- Logging is planned in the A.T. National Scenic Trail Corridor and protections for the trail are weakened.
- Logging is planned for the National Historic Trail of Tears corridor and on a sacred Cherokee village site.
- Parts of the Mountains to Sea Trail—North Carolina’s state trail—are placed in highest priority logging designations.
- The Bartram Trail corridor is already scheduled for logging and protections for the trail are weakened.
- The Benton MacKaye Trail corridor is open to logging and protections for the trail are weakened.
- Logging is allowed in the corridor of the Mountains to Sea Trail, North Carolina’s state trail.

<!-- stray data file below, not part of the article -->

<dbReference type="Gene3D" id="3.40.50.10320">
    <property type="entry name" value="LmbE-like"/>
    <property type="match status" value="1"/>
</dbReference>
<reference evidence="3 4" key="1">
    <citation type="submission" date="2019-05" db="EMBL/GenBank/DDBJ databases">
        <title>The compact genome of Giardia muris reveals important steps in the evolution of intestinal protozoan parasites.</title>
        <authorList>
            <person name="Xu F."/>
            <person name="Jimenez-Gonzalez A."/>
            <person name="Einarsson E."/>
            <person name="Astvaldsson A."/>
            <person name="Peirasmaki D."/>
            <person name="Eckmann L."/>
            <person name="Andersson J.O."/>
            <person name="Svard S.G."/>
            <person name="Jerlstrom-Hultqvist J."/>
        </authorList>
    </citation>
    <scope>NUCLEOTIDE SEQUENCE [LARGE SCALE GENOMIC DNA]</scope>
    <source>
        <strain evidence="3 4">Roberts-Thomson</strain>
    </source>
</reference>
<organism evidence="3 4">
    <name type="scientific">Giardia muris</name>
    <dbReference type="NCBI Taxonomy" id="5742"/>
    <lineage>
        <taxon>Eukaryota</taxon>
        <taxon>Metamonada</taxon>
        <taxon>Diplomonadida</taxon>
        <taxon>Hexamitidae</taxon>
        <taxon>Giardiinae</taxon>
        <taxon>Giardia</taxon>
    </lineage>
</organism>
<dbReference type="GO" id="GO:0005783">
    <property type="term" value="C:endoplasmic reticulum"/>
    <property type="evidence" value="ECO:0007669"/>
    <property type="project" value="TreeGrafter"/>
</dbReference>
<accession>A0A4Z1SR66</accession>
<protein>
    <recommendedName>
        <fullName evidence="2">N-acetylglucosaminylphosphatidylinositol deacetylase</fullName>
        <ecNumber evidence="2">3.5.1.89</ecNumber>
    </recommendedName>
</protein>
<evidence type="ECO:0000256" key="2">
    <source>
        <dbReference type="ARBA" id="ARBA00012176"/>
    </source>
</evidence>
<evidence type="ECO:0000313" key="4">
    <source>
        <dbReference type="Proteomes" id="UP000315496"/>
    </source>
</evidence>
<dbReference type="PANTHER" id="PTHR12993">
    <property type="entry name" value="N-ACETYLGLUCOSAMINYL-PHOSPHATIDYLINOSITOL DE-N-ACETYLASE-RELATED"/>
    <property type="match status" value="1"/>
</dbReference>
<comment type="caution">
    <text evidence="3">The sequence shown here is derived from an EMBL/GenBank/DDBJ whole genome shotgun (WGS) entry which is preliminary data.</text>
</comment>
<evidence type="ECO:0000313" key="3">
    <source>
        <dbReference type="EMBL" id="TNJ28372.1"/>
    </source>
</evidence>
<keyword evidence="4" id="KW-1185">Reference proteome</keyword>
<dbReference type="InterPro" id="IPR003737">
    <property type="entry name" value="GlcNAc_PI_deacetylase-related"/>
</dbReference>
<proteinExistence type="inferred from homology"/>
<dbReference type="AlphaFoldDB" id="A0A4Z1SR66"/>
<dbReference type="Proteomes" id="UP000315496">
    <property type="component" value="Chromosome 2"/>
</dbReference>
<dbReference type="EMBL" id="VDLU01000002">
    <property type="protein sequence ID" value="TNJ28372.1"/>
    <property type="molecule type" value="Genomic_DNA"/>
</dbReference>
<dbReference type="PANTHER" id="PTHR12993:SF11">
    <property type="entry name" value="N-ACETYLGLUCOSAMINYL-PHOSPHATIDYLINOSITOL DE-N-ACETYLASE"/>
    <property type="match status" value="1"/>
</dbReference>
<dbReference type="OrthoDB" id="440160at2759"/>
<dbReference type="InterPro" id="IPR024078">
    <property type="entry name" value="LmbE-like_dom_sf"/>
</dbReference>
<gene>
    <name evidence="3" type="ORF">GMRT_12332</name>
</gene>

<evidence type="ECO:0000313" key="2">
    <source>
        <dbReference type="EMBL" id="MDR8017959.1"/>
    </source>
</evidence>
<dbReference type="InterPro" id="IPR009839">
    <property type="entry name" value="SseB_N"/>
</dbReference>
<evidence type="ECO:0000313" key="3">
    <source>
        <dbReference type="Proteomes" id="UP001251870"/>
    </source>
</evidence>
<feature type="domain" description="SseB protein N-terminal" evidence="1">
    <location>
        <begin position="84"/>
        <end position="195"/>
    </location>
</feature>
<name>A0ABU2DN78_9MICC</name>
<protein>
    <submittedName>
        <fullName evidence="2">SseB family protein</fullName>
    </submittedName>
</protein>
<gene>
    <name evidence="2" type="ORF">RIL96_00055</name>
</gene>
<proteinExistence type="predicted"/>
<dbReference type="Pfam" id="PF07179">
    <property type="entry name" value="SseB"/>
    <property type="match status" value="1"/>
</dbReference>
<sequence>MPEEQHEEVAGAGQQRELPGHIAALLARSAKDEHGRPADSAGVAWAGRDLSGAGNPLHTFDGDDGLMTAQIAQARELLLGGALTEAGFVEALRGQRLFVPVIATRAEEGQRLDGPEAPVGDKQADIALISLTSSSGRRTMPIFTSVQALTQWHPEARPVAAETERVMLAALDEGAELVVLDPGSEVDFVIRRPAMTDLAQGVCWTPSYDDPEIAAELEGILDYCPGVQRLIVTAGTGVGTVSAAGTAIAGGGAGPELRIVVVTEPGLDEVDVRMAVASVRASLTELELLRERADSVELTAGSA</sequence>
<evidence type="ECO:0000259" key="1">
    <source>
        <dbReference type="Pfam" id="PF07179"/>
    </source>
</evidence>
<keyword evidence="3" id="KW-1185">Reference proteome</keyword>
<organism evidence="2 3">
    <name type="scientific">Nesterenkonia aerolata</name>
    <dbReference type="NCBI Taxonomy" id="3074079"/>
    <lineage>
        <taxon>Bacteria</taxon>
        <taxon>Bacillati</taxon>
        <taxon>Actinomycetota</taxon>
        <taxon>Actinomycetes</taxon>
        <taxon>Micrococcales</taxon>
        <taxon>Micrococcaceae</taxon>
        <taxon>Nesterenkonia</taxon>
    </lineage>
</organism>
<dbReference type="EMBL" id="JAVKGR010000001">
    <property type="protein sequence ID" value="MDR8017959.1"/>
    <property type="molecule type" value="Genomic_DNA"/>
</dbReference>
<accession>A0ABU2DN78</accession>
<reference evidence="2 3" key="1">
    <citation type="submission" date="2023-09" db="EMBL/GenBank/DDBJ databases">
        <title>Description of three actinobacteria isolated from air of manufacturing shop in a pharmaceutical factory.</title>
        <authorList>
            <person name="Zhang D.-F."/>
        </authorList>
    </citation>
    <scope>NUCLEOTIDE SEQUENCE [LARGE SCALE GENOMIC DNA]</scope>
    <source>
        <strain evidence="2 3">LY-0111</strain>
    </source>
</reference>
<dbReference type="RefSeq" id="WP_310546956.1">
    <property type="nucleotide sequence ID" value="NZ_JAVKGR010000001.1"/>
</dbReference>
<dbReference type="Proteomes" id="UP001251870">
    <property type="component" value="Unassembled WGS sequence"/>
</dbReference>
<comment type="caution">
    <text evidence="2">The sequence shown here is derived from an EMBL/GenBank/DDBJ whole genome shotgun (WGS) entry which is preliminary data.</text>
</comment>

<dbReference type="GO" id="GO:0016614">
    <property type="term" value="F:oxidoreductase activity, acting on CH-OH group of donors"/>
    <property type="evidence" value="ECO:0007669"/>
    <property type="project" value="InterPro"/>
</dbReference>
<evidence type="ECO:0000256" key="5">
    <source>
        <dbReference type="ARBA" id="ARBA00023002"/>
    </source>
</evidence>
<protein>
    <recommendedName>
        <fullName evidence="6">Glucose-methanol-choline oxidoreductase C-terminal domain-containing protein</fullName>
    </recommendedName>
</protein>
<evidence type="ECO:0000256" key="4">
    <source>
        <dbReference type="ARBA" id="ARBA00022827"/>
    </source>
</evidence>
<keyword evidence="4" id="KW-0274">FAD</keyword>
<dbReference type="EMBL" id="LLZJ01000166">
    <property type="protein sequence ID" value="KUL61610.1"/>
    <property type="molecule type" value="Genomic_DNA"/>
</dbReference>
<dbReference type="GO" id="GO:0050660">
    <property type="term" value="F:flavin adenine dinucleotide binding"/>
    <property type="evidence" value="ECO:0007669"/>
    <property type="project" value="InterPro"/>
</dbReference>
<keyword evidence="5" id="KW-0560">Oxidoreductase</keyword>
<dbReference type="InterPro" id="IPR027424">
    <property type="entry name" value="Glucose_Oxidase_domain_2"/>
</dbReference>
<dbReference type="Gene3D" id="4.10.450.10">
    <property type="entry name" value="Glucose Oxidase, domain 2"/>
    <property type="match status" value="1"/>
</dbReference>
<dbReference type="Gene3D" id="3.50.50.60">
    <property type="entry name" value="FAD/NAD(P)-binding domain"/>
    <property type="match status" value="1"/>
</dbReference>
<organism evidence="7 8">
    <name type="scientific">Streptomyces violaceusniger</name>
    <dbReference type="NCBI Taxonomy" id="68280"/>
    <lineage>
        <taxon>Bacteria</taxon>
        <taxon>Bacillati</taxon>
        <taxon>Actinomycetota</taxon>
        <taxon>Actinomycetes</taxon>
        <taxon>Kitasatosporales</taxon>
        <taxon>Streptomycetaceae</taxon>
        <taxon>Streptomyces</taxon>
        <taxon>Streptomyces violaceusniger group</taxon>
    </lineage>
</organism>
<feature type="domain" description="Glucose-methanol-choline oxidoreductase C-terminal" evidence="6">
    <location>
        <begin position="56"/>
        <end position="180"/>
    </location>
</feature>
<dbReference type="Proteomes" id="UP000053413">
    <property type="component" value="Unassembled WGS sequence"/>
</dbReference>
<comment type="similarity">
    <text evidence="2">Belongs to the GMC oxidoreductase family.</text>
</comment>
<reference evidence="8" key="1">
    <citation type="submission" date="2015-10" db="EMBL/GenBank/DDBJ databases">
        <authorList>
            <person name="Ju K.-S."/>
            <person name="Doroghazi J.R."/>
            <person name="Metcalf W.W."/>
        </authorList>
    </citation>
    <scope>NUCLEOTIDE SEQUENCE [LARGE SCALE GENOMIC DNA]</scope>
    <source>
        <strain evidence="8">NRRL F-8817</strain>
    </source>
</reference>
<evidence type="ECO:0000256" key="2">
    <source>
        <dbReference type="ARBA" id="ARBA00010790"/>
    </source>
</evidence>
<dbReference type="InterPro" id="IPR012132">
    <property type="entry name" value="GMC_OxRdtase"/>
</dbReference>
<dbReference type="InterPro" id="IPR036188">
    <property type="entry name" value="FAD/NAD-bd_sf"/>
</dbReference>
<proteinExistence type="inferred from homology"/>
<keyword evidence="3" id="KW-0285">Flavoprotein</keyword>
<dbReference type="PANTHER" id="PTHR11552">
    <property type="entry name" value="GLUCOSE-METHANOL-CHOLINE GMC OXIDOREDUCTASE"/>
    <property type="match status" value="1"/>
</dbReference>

- The Snowball Trail, one of the most popular hiking trails along the Blue Ridge Parkway, is placed in the highest priority logging designation.
- Logging is now permitted in the viewsheds of the Pisgah-Nantahala’s most popular recreational trail corridors.
- The plan weakens protections for all trails—including national scenic and historic trails.
- The plan threatens access for climbers and defers climbing guidance to a future plan.
- Chattooga River paddling limits were not reviewed or adjusted.
- Recreation provides nine times more jobs and revenue than timber harvests, according to the plan’s own analysis.
- The Pisgah-Nantahala—the most popular national forest in the country—prioritizes timber over recreation, especially in the forest’s most visited recreation hotspots.
Protected Areas: F
The plan fails to protect over 101,000 acres of most important conservation and recreation hotspots. More than 62% of the most popular forest in the country is in highest priority logging designations.